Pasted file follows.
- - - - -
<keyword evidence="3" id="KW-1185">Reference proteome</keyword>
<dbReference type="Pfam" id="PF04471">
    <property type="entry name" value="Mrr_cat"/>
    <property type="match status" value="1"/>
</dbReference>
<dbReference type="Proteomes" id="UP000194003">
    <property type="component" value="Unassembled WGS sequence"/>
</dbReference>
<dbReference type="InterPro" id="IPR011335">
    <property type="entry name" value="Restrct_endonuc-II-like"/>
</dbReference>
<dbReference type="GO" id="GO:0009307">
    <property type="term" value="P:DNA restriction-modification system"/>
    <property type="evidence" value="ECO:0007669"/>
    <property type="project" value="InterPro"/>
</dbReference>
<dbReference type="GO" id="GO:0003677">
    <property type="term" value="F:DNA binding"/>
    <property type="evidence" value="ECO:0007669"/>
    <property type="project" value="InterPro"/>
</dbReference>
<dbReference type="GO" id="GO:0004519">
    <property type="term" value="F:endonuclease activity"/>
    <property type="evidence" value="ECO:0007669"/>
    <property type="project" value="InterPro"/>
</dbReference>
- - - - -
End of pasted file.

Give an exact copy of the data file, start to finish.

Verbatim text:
<keyword evidence="3" id="KW-1185">Reference proteome</keyword>
<dbReference type="Pfam" id="PF04471">
    <property type="entry name" value="Mrr_cat"/>
    <property type="match status" value="1"/>
</dbReference>
<dbReference type="Proteomes" id="UP000194003">
    <property type="component" value="Unassembled WGS sequence"/>
</dbReference>
<dbReference type="InterPro" id="IPR011335">
    <property type="entry name" value="Restrct_endonuc-II-like"/>
</dbReference>
<dbReference type="GO" id="GO:0009307">
    <property type="term" value="P:DNA restriction-modification system"/>
    <property type="evidence" value="ECO:0007669"/>
    <property type="project" value="InterPro"/>
</dbReference>
<dbReference type="GO" id="GO:0003677">
    <property type="term" value="F:DNA binding"/>
    <property type="evidence" value="ECO:0007669"/>
    <property type="project" value="InterPro"/>
</dbReference>
<dbReference type="GO" id="GO:0004519">
    <property type="term" value="F:endonuclease activity"/>
    <property type="evidence" value="ECO:0007669"/>
    <property type="project" value="InterPro"/>
</dbReference>